MERIDEN, Iowa | While Easter is often considered the customary holiday for sunrise worship services to celebrate Christ's resurrection, at least a few local churches meet at dawn on Christmas Day to celebrate Jesus' birth.
At Oakdale Evangelical Free Church north of Meriden, the candlelight service begins at 7 a.m. Monday, an hour, if not two hours, later than in Christmases past.
"We used to enter the church in the dark, maybe at 5 a.m.," said Merle Wester, 88, of nearby Cherokee, who recalled attending the Swedish Julotta Christmas service as a child. "They'd have a candle in each window."
Candles also illuminated the tree within the church, prompting Wester's great uncle, August Anderson, to keep his eyes on the tree, making sure it didn't catch fire.
Julotta, the traditional Swedish church service on Christmas morning, is translated this way: "Jul" is Swedish for Christmas; "otta" is Swedish for the time just before dawn.
In Sweden, the holiday rite called for church-goers who lived the greatest distance from the church to start their journey toward church well before dawn. Walking or traveling by sleigh, they carried lanterns and stopped at farmhouses along the way, picking up other Christians on a pilgrimage that culminated in a candlelit service to announce the birth of Jesus.
Founders of the Swedish Free Mission Church Class, which was named Oakdale Evangelical Free Church in 1923, carried the Julotta tradition with them upon settling north of Meriden. There are other churches in the region, in cities such as Albert City and Cherokee, among others, who still celebrate Julotta as well.
Four of the eight children of the late Mabel and Elmer Wester, including Merle Wester, pastor emeritus, plan to take their places at Oakdale Evangelical Free Church on Christmas morning to celebrate Julotta, as they have for years.
"I don't remember going to Julotta by sleigh, but I do remember how cold it was when I got up on Christmas morning because the fire hadn't yet been started," said Lorraine Mortenson, 90, of Cherokee, one of the four surviving Wester children. "And to think, someone had to be at the church that early to get the fire started there."
Another sibling, Evelyn Kludas, 83, of nearby Aurelia, said she recalled the children attending that Christmas service clad in their pajamas. And when they returned home, they always found that Santa Claus had visited their farm.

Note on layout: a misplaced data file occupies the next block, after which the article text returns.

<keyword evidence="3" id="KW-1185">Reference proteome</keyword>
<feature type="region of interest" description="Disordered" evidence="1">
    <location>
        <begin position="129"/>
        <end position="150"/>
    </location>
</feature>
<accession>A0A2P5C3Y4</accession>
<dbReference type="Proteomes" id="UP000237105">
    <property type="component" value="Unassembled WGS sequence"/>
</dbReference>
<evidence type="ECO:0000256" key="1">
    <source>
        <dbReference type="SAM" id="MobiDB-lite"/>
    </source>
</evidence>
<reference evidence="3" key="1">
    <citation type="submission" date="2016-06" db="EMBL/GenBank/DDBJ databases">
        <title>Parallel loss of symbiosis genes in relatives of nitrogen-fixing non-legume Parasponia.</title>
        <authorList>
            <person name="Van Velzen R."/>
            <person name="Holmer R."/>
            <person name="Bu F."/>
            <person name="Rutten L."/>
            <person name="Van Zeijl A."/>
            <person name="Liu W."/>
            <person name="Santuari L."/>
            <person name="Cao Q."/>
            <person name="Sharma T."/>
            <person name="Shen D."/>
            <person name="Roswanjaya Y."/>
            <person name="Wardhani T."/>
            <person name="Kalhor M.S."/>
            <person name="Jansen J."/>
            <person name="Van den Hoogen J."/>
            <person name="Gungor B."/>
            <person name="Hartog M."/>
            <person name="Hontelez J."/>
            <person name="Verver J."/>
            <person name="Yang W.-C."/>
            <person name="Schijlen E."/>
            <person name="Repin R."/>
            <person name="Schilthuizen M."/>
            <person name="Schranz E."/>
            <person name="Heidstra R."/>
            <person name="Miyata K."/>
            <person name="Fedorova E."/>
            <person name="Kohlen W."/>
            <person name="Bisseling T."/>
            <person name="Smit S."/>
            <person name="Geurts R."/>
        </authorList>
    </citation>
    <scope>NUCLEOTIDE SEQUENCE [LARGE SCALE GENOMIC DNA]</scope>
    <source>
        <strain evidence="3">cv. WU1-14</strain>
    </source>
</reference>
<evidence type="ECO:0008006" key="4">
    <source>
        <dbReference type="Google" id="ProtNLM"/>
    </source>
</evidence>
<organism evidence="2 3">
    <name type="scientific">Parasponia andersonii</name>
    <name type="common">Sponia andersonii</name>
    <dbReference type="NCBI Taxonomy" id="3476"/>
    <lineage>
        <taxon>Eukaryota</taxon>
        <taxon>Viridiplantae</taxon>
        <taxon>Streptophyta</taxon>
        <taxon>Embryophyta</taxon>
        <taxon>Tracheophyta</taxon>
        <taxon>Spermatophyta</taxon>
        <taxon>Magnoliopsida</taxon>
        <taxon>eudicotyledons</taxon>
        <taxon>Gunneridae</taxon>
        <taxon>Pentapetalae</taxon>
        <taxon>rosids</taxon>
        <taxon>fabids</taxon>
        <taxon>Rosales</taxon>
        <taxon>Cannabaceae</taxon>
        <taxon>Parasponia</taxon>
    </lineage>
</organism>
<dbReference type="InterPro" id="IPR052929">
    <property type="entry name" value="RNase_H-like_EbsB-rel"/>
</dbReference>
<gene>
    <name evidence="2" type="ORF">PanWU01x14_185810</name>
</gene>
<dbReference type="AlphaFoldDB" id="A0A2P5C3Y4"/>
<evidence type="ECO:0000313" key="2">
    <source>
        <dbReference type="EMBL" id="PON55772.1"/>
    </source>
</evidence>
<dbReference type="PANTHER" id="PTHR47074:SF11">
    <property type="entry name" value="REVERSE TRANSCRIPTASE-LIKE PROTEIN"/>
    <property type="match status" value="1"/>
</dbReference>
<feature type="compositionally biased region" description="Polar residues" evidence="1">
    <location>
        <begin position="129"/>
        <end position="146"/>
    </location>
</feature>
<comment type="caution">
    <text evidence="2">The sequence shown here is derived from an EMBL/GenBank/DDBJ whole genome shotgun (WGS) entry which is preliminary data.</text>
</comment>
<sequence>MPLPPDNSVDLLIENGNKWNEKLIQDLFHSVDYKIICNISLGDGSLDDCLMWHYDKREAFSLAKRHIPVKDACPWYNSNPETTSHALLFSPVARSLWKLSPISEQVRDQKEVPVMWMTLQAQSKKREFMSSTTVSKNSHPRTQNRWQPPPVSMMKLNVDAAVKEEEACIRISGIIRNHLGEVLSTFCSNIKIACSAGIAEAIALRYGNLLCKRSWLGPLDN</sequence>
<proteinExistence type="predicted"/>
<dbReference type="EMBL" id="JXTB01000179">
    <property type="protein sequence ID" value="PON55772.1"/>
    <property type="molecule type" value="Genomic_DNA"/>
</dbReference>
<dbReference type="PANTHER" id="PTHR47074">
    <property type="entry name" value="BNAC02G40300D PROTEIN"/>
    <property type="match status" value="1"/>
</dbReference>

Jeanette Johnson, 82, who resides north of Meriden, is the fourth Wester child who will attend Julotta on Monday.
Merle Wester and his wife, Eleda Wester, helped keep the Julotta tradition going on another continent as the couple served as missionaries for 43 years in what is now the Democratic Republic of Congo.
"The missionaries before us had Swedish backgrounds, although they were from the United States," Eleda Wester said. "They had introduced Julotta before our arrival."
So, for four decades of Christmas celebrations, the Westers joined as members of the congregation arose around 3:30 a.m. each Dec. 25 to the sound of drums.
"People carried kerosene lanterns to church and Merle would always fire up his Coleman pressure lamp to help light the church," she said. Their Julotta service in the Congo often ran from 4 a.m. to 5 a.m. and was heavy on Christmas music and Scripture readings announcing the birth of Jesus Christ.
"There were no sleighs there," Eleda quipped.
"Temperatures in the day-time was often around 90 with humidity," Merle Wester added.
After the Julotta service concluded in the Congo, church-goers would carry their lanterns out into rural villages while inviting others to join them for a second service, which commenced at 8 a.m.
At Oakdale Evangelical Free Church, the Julotta service lasts 45 minutes, officiated this year by The Rev. Jonathan Caldwell. Ross Peterson, 33, grandson of the late Dale Wester, said he'll help lead Christmas carols while playing his guitar.
"It's sentimental for me," said Peterson, whose parents, Lloyd and Nancy Peterson, share Julotta traditions from Oakdale (Nancy's home church) and Evangelical Covenant Church (Lloyds' home church) in Albert City, a Buena Vista County community known for its Swedish heritage. "I grew up with this service and I remember seeing a lot of kids here in their pajamas. As a family, we'd open our stocking stuffers after church."
Some years, Peterson said, everyone holds a candle through part of the Julotta service. Other years, there are minimal lights.
This much has changed in the century since Julotta was first celebrated here: Nobody walks to church.
"When my folks first got married, they would have taken the sled or horse-and-buggy," Mortenson said. "I remember sitting in the car going to church, sitting between my mom and dad. We rode five people in the front, five in the back."
Merle Wester smiled while reflecting on Christmas hymns sung in Swedish during Julotta, always a well-attended celebration. He predicted a crowd of 240 for the service this year, which won't quite fill this beautiful church built one decade ago.
"There's not necessarily a message, but more Scripture and hymns," Eleda said. "It's quite a worshipful service."
"As a church family, it's great to get together and put first things first," Ross Peterson concluded. "We celebrate His coming and celebrate His coming again."